SGIM Forum

President’s Column

Navigating an Environment of Unknown Unknowns

In looking back, it is apparent that what we thought was a complex environment has only become more so. There are certainly more unknown unknowns now than ever. VUCA feels like an understatement some days. Many of us have felt that we have spent all of our waking (and at times sleeping) hours solving unsolvable problems.

In 2018, I gave a presentation at the ACLGIM Hess Institute entitled “Leadership in Complexity: Succeeding in the Setting of Unknown Unknowns.” I talked about the current environment as being consistent with VUCA.1,2

  • Volatility: The speed of change; the more volatile the world is, the more and faster things change
  • Uncertainty: The extent to which we can confidently predict the future; the more uncertain the world is, the harder the future is to predict
  • Complexity: The number of factors that we need to take into account, their variety and the relationships between them; under high complexity, it is impossible to fully analyze the environment and come to rational conclusions
  • Ambiguity: Lack of clarity about how to interpret something; when information is incomplete, contradicting, or too inaccurate to draw clear conclusions

I emphasized the complexity of the academic environment, describing complexity as the domain of the unknown unknowns. In this domain, considered the domain of emergence, cause and effect cannot be known in advance. Experimentation and monitoring and diversity of perspective are often necessary to solve problems. I shared Dooley’s tips for being successful in the setting of complexity:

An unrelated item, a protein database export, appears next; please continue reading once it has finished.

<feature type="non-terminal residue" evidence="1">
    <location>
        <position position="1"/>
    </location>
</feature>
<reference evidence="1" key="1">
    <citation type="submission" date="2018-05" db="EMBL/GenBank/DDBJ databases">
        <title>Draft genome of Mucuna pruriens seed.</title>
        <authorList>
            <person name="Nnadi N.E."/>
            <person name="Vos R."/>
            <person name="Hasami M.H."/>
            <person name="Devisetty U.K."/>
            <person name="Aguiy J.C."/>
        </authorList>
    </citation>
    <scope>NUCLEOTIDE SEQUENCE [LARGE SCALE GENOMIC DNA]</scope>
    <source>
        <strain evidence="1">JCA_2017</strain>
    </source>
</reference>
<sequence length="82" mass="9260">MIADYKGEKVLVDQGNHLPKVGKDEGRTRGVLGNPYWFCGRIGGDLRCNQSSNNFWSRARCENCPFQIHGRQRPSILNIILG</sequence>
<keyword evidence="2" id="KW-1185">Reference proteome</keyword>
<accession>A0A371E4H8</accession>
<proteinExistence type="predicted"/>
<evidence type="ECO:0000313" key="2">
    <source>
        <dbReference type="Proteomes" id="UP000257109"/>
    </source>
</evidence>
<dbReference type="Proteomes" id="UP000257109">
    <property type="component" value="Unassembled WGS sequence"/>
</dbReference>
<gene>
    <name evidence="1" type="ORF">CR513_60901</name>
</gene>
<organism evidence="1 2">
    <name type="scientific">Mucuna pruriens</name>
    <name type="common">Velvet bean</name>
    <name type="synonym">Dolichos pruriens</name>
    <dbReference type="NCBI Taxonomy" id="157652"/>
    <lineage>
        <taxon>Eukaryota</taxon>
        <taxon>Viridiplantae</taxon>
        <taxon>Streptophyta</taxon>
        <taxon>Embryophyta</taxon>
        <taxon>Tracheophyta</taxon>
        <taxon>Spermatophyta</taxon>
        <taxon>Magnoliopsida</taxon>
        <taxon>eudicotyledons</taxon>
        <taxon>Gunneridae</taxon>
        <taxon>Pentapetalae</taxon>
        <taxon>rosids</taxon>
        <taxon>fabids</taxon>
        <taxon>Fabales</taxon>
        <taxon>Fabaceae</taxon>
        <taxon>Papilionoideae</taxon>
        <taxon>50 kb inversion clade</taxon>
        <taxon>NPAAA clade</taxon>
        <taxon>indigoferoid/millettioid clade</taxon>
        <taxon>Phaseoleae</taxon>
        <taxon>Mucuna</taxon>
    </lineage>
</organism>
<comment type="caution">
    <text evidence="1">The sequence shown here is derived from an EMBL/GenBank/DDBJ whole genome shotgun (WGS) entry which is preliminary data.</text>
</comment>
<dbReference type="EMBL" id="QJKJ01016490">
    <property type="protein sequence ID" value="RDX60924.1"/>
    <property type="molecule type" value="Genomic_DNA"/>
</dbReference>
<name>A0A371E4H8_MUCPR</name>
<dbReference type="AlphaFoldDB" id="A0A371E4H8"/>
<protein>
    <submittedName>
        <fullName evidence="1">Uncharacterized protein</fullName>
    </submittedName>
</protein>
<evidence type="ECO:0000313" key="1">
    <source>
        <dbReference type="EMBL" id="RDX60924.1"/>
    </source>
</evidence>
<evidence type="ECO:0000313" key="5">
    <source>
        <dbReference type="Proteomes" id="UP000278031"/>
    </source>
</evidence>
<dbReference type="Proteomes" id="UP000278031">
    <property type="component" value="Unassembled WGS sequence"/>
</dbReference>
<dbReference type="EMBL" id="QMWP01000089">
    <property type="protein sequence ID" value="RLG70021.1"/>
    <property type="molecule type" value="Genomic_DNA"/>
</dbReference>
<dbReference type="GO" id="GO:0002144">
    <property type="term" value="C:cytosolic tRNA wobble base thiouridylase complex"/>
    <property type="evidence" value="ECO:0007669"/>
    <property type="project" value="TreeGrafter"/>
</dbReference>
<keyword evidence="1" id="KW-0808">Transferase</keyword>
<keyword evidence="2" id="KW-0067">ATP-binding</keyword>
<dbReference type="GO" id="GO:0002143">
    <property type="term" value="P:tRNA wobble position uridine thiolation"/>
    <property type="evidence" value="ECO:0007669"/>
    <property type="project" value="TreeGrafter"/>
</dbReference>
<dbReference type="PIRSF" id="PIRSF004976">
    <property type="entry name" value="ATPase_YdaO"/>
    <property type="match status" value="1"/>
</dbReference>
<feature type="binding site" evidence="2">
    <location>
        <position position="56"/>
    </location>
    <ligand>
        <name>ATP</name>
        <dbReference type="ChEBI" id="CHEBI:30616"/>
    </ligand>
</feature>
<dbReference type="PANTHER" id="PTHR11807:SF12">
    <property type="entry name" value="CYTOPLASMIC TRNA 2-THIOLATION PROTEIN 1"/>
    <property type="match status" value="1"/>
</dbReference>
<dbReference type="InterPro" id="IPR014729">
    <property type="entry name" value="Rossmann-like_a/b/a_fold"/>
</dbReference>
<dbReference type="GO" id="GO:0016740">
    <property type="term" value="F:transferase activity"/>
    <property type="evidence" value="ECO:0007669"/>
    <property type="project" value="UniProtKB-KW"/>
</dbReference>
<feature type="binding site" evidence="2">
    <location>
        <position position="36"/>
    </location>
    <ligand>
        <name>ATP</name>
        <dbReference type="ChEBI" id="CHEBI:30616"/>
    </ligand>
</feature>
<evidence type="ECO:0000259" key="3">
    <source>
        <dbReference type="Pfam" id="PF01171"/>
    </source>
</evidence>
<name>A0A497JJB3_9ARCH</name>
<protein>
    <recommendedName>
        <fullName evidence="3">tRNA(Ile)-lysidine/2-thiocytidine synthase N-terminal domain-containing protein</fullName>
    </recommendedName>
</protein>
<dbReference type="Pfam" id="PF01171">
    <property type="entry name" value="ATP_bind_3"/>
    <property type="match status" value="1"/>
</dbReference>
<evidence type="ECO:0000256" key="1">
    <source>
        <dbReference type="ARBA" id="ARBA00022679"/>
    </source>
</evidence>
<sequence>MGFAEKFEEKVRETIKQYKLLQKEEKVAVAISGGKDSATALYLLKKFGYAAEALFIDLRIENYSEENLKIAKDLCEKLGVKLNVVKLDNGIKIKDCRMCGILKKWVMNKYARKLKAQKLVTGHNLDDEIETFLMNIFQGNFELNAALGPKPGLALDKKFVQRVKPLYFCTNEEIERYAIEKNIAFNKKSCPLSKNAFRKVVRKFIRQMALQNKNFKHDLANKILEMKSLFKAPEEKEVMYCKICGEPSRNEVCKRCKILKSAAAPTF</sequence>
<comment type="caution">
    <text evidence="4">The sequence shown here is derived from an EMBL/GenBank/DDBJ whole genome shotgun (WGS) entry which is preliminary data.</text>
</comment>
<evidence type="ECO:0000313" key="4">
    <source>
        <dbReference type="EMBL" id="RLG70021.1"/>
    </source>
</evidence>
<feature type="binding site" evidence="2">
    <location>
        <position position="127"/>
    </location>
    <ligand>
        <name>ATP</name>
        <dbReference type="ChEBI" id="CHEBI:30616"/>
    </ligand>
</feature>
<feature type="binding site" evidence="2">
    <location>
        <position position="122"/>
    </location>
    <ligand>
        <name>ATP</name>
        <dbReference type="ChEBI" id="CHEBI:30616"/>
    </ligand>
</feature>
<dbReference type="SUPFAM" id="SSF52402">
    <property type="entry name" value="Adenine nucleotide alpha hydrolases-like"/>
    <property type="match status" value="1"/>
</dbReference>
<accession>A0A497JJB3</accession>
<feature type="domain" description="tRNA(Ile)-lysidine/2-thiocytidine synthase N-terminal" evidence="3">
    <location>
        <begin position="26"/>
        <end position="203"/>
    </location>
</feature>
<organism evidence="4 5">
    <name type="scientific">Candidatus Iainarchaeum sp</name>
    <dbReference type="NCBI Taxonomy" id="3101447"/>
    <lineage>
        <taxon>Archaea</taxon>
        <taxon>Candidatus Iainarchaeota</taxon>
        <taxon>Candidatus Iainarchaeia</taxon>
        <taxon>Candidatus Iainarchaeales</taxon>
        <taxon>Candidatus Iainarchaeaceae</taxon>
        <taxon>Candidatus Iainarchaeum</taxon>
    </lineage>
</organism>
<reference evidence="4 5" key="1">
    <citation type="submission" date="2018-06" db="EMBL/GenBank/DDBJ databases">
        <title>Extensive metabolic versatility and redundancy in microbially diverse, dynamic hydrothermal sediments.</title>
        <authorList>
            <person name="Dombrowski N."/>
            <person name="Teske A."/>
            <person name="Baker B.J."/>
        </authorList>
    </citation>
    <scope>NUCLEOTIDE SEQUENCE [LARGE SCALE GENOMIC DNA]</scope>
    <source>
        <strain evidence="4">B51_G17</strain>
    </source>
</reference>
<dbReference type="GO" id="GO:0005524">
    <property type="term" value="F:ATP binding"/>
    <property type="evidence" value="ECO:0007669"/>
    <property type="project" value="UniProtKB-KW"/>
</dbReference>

1. Create a shared purpose (explain the “why”)
  2. Cultivate inquiry, learning, experimentation, and divergent thinking (build many relational connections and networks)
  3. Enhance external and internal interconnections (sense-making)
  4. Instill rapid feedback loops for self-reference and self-control (learning)
  5. Cultivate diversity, specialization, differentiation, and integration (work through ambiguity and paradox)
  6. Create shared values and principles of action (leverage values and behaviors as the “how”)
  7. Make explicit a few but essential structural and behavioral boundaries (simple rules to maximize emergence)3, 4

As general internists, we are well-prepared to lead change in complex organizations. The accompanying table provides examples of ways in which general internists are well suited to address common issues encountered in academic medical centers. Our role as leaders in this complex environment is helping others make sense of what is going on around them.

In looking back, it is apparent that what we thought was a complex environment has only become more so. There are certainly more unknown unknowns now than ever. VUCA feels like an understatement some days. Many of us have felt that we have spent all of our waking (and at times sleeping) hours solving unsolvable problems. Consciously or unconsciously, we have had to invoke approaches to leading, and navigating, in a complex environment.I have seen remarkable leadership at all levels—the students whose expected clinical training has been disrupted innovating ways to meet key organizational and patient needs; the trainees, staff, and providers identifying ways to provide compassionate care guided by the rapidly evolving evidence; the researchers applying their research skills to addressing key issues related to care delivery and the care experience, and the educators creating ways to assure that the need of students and trainees from all levels are being addressed.

None of us have done this before. We are all learning together. We have become not a learning health system, but instead a learning health care community. We now find ourselves at the intersection of both continuing to address the emerging needs of caring for those who become ill with COVID-19 while considering the longer term implications. At our institution, as with many others, we are considering what we continue, what we never go back to, and how the care we deliver, the research we conduct and the education we provide will be changed going forward. So much has changed, and the future remains uncertain. It is truly a VUCA environment.